ASIC starts civil penalty proceeding against Westpac for poor financial advice

The Australian Securities and Investments Commissions (ASIC) has launched proceedings in the Federal Court of Australia against Westpac Banking Corporation in relation to alleged poor financial advice provided by one of its former financial planners, Sudhir Sinha.

Westpac, a financial services and banking firm headquartered in Sydney, Australia, is one of the country’s “big four” banks. The four have come under the spotlight recently for a series of scandals that led to the royal commission setting up an ongoing investigation into mis-selling of financial products.

In court documents filed yesterday ASIC alleges that, in four sample client files selected by ASIC, Sinha breached the “best interests” duty under the Corporations Act, provided inappropriate financial advice, and failed to prioritise the interests of his clients.

Sinha provided financial advice in the Perth area as an employee of Westpac from 2001 to November 2014. In June 2017, Sinha was banned by ASIC from providing financial services for a period of five years as a result of his failure to meet his ongoing advice service obligations.

ASIC contends, as Sinha’s responsible licensee during that period, Westpac is liable for the alleged breaches of the “best interests” obligations by Sinha under section 961K of the Act. ASIC also alleges that Westpac contravened sections of the Act, which requires Westpac to take all necessary measures to ensure that the financial services covered by its licence are provided efficiently, honestly and fairly, and to comply with financial services laws.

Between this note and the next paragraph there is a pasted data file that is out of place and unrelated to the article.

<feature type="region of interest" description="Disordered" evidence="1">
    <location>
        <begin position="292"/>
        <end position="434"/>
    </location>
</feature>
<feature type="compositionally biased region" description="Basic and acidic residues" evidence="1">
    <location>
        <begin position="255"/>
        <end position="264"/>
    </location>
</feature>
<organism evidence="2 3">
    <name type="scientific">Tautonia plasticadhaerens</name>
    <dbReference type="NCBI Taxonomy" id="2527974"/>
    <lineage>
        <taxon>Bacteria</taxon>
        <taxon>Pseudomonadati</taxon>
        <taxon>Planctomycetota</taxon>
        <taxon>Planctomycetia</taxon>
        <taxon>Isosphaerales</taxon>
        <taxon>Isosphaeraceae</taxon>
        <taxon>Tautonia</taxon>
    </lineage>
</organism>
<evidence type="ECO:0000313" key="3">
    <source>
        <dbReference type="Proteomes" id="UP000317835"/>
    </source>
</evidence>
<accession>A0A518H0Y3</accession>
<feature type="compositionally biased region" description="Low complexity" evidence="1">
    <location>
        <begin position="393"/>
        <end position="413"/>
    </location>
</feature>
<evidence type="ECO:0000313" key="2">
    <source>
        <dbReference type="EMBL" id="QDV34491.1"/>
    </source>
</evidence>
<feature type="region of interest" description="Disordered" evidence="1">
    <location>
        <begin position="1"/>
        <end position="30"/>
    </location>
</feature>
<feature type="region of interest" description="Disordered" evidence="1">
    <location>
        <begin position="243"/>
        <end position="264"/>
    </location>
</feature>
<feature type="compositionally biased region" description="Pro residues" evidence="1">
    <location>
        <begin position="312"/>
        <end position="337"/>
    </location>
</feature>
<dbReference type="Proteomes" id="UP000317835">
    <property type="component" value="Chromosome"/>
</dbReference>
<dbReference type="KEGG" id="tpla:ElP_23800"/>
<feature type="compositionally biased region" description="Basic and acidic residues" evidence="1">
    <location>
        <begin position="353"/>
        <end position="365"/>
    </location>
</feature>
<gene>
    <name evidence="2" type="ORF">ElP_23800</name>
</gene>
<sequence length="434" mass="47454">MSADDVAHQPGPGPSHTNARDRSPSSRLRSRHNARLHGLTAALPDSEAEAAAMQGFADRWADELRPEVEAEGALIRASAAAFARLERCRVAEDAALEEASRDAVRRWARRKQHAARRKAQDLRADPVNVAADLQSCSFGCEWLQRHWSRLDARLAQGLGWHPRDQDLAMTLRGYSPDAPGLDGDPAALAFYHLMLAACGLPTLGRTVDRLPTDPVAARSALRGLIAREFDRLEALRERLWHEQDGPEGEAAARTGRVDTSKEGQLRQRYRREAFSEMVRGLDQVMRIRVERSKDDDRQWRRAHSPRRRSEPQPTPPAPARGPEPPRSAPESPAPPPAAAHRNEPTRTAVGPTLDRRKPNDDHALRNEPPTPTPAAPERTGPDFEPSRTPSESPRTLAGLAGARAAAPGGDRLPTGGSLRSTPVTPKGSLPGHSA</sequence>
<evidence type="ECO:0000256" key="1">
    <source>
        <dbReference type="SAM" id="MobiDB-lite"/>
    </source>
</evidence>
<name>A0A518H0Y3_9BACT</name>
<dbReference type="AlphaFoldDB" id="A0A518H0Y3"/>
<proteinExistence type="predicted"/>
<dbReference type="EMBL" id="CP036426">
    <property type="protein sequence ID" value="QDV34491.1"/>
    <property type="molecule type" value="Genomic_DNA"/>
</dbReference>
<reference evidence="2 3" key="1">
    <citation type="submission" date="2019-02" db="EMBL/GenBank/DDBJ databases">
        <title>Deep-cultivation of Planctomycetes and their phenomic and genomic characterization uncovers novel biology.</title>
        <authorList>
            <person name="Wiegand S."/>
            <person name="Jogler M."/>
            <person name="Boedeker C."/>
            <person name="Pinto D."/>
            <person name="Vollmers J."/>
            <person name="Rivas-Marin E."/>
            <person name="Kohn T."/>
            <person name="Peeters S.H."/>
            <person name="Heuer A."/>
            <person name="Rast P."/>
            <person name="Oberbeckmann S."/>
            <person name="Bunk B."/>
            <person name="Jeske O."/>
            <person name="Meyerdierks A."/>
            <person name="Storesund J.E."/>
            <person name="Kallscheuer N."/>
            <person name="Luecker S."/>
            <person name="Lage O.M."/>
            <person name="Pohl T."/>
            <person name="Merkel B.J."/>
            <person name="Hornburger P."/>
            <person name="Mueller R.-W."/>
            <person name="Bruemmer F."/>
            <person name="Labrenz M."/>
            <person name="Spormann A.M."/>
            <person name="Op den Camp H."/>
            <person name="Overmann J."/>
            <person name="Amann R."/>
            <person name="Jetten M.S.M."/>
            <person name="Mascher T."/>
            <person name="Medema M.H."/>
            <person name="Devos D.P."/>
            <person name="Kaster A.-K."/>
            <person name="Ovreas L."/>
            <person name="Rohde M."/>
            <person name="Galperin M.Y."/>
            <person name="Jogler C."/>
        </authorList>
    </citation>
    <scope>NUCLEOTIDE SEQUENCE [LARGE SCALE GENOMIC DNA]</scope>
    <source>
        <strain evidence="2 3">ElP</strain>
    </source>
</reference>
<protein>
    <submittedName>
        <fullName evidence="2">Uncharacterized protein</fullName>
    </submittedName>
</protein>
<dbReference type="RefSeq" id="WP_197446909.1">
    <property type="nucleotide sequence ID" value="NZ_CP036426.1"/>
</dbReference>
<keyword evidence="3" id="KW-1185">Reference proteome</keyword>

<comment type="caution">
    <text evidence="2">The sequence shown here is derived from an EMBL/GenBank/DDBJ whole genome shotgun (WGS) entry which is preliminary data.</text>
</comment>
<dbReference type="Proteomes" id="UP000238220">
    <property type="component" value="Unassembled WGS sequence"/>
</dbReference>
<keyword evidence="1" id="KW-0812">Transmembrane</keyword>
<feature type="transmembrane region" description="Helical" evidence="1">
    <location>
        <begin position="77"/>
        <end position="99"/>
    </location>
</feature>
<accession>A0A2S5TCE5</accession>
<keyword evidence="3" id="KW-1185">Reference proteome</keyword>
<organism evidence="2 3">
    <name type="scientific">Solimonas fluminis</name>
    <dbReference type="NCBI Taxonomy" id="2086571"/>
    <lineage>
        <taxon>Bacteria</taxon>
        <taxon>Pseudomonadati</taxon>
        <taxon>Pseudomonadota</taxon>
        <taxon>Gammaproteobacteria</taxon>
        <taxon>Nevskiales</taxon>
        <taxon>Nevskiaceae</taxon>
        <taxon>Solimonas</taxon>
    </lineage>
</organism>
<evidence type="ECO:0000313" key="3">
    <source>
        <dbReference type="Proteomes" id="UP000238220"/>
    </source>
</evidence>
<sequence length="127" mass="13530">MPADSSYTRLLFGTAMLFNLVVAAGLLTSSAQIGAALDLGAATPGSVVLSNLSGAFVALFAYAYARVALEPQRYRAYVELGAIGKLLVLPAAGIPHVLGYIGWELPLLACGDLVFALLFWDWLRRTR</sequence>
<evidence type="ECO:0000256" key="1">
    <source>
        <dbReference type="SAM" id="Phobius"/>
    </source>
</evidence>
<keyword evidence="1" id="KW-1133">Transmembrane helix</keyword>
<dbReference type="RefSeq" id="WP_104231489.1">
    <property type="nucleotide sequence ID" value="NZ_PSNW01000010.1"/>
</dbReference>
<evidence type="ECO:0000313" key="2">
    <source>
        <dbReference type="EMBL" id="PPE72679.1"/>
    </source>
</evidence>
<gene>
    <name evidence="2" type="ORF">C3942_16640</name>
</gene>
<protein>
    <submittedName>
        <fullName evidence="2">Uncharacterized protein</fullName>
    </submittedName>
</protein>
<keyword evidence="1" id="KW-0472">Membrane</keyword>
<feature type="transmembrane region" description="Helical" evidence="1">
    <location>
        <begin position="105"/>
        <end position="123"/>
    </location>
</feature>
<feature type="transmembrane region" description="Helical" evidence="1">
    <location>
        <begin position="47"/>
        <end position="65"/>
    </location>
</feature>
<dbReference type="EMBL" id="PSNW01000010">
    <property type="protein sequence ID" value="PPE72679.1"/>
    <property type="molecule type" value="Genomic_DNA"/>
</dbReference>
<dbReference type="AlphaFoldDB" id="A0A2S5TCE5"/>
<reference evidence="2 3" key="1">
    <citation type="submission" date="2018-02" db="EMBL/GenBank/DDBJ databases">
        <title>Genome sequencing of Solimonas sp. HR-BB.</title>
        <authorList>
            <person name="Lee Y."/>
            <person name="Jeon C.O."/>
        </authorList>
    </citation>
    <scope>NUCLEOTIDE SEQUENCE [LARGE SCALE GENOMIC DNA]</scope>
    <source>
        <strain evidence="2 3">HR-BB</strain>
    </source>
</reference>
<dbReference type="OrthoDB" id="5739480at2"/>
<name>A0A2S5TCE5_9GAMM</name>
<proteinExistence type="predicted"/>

Separately, Westpac has a significant remediation programme underway in respect of Sinha’s conduct. Westpac has reported to ASIC that, as at 14 June 2018, it has paid approximately $12 million in compensation to clients impacted by Sinha’s poor advice and ongoing advice service failures.

ABOUT THE AUTHOR
Christopher Copper-Ind
Christopher Copper-Ind is Publisher and Editor of International Investment. His previous publishing experience focused largely on the Middle East and emerging markets, and he was Editorial Director of The Business Year, based in Istanbul, for three years before moving back to London in 2017. He is the author of How to Negotiate, to be published by Macmillan in 2019.

Read more from Christopher Copper-Ind

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